I've never traveled to the South in line with my work, but I have gone to other areas where it was made quite clear that I and my co-workers were not welcome. Erie, Pennsylvania sticks out the most in my mind because the anti-choice organization that set up shop down the hall from our suite were some of the creepiest people I've ever come across. Never a word to our faces, just watching. They wrote down the license plate number to the rental car we were in, they stared at me as I took cigarette breaks, every time any of us left our suite- they stood out in the common hallway and watched what we were doing. Fantastically unsettling. I didn't sleep easy that night in my rented room at the Microtel and I left that town looking over my shoulder.

My employer's home office, the one I work directly out of, is in a town that seems to have no idea we are here. There are two other providers in this general area and they are usually teeming with protestors on various days, but we really only get them on Saturday mornings. If it's nice out. A small handful of little old ladies will set up camp in their lawn chairs on the other side of the sidewalk to pray the rosary and not even look up at the cars driving by or pulling into the parking lot. Occasionally, we have a middle-aged man who walks up and down the main road with a fairly innoculous sign. It's quiet. We have grown forgetful of the past horrors; we are complacent and make jokes. It's so easy to forget when it's not in your face every day.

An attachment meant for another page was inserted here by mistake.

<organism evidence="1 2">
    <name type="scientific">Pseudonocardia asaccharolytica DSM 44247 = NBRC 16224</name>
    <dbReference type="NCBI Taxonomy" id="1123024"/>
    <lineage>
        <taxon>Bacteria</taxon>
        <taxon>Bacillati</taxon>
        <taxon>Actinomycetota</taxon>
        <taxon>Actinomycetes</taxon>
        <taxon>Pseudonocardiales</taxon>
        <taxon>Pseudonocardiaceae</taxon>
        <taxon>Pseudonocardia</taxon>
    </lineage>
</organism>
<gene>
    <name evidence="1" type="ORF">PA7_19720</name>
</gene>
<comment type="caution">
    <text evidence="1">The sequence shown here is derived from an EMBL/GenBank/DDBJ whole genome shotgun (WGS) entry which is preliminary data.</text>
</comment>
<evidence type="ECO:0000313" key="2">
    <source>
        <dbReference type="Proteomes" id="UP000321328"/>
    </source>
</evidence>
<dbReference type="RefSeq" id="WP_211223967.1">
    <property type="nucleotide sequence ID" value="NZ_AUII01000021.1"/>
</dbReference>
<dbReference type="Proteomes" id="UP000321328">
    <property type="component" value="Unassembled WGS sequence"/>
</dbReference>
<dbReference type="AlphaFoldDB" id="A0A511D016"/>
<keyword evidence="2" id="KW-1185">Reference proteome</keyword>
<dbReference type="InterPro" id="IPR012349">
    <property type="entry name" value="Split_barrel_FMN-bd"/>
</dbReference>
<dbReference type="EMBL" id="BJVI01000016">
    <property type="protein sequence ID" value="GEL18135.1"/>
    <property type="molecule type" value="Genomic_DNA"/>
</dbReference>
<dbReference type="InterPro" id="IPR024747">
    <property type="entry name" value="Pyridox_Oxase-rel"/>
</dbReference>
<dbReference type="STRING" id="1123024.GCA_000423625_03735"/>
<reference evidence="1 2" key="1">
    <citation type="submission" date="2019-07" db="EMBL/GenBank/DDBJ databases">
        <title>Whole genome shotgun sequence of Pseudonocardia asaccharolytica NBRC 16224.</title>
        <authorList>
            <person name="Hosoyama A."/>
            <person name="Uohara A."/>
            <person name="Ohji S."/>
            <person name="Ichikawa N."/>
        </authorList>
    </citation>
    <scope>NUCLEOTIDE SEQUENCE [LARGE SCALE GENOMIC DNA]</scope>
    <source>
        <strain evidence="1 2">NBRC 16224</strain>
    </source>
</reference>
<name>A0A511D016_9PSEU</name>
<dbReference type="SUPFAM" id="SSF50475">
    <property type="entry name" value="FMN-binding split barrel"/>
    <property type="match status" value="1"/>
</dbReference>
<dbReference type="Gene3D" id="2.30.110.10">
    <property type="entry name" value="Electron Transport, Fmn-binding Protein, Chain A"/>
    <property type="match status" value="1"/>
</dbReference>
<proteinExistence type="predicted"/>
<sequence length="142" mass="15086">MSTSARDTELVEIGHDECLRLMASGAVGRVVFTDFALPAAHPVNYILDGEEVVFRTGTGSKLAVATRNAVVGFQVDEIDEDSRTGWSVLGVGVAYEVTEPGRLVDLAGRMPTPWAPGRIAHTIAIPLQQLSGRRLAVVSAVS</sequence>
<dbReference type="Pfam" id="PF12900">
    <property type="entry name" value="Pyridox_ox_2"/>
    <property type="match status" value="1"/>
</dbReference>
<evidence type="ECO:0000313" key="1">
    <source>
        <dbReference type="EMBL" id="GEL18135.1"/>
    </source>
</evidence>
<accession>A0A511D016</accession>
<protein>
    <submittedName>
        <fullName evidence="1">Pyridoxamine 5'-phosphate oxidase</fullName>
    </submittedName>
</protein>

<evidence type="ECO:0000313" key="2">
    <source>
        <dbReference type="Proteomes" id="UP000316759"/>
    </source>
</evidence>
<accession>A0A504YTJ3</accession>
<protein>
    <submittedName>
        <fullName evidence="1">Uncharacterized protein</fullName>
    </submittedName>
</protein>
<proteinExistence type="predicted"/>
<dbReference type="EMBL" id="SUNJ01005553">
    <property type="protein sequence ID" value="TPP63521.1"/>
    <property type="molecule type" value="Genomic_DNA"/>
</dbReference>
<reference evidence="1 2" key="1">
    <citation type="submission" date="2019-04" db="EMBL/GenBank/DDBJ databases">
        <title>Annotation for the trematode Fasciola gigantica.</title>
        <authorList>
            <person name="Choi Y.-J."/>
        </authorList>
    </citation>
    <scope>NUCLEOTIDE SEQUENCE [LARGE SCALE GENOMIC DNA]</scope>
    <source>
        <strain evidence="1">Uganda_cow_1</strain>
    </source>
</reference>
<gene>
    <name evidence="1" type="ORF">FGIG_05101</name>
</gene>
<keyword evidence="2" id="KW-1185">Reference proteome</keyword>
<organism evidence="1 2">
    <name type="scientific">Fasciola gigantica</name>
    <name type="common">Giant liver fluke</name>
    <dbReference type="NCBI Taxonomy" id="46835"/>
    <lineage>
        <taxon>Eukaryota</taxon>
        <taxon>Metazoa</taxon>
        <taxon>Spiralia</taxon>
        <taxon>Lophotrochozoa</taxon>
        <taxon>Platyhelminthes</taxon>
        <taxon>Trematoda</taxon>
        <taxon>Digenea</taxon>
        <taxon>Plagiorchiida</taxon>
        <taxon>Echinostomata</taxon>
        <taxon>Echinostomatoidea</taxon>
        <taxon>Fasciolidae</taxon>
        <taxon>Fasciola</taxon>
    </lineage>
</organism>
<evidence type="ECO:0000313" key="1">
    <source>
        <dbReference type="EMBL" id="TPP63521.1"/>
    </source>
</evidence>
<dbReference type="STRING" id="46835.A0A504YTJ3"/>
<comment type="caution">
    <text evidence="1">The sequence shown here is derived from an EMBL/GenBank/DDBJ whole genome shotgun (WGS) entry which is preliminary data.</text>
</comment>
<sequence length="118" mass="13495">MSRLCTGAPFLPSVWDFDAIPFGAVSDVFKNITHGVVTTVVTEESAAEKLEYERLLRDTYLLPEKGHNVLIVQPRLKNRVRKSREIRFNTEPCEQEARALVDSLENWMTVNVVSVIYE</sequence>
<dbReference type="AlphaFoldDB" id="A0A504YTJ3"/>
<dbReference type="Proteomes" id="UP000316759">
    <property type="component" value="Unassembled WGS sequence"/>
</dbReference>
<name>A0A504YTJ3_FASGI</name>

I'm not completely mindless. When I go out for cigarette breaks, I am constantly aware of my surroundings and who is in the parking lot. When I walk to my car at night by myself, I take all the necessary precautions. I don't let people into the building when the main door is locked, if I don't know who they are. I don't give out names or addresses over the phone. I hesitate briefly before I get into my car, to make a quick sweep with my eyes, and lock the door as soon as I'm inside. But really, those are the types of things any woman leaving work at night by herself should be doing. It's not special to my own circumstances, which is a scary fact all on its own.